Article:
In Tolkien's mythology eagles are the eyes and messengers of Manwë, Chief of the Valar, and were created before the awakening of the Firstborn. From Manwë's mountain home in Aman they flew their missions, and reported what they saw. At times they were sent to the aid of Middle-Earth.

The huge eagles of Ancient Days were seldom seen in Middle-Earth after the end of the First Age, but their smaller descendants were fairly common in mountain areas. In The Hobbit the Eagles of the Misty Mountains aid Thorin and Company, carrying them down from the mountainside to the Great River.  They later played a major role in the Battle of Five Armies.

Several of the Ancient Eagles feature in The Lord of the Rings, as messengers sent to the aid of Gandalf. Chief of these is Gwaihir, the Wind Lord, who rescues Gandalf from the Tower of Orthanc, transports his aparently lifeless body from the summit of Celebdil and later, with his brothers Landroval and Meneldor, plucks Frodo Baggins and Samwise Gamgee from the slopes of Mount Doom.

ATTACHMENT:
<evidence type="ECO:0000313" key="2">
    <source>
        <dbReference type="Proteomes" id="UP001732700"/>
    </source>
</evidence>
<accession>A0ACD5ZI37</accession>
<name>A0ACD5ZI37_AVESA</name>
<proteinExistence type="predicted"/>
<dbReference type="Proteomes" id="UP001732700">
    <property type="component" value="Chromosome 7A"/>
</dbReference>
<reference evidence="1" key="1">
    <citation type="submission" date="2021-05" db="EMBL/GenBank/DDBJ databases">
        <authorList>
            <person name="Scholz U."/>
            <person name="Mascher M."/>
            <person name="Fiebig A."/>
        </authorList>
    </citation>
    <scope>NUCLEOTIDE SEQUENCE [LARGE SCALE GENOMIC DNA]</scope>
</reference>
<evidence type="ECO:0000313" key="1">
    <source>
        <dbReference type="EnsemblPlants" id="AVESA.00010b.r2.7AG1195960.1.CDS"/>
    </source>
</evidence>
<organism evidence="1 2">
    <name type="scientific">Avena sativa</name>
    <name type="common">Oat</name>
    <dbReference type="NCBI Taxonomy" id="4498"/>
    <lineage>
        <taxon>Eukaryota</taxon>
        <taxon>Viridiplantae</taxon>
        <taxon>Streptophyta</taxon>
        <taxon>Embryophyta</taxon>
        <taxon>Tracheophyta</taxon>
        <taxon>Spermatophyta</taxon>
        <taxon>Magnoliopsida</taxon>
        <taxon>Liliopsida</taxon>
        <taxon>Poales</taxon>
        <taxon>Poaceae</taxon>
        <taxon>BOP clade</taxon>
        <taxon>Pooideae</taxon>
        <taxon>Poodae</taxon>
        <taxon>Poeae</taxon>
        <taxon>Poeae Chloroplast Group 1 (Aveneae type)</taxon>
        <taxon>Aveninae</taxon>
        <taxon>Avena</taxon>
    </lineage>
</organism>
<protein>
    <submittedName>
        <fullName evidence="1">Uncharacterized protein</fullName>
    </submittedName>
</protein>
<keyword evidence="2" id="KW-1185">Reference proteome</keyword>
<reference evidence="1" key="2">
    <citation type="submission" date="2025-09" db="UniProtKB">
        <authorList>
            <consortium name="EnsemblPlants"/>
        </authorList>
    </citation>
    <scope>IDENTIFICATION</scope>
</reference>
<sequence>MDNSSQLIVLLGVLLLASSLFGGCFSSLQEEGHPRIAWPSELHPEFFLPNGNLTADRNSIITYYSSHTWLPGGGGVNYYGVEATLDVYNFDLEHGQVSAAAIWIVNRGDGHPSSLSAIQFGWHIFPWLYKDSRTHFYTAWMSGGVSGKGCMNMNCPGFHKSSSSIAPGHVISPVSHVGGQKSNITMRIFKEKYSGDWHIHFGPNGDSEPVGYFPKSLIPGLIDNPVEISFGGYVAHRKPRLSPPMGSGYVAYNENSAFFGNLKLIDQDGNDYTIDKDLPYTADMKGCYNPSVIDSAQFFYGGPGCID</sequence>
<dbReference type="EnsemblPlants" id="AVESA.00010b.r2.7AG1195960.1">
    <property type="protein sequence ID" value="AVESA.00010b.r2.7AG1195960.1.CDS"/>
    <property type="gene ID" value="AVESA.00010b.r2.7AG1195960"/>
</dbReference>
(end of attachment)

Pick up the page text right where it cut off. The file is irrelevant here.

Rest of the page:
In the First Age some of the Great Eagles lived in the Encircling Mountains that hid the realm of Gondolin from the rest of Beleriand. Their Chief was Thorondor who lent his assistance to Maedhros, and to Beren and Lúthien. These Eagles fought against the Fire-drakes (Dragons) of Angband in the War of Wrath, and emerged victorious.

Eagles are meaningful symbols in many cultures and for Tolkien besides their Christian significance, he also saw them as harbingers of storm and wind, shown in his unfinished work The Notion-Club Papers.

NOTE: Additional information from Cirdaneth
Encyclopedia entry originally written by Ainulindale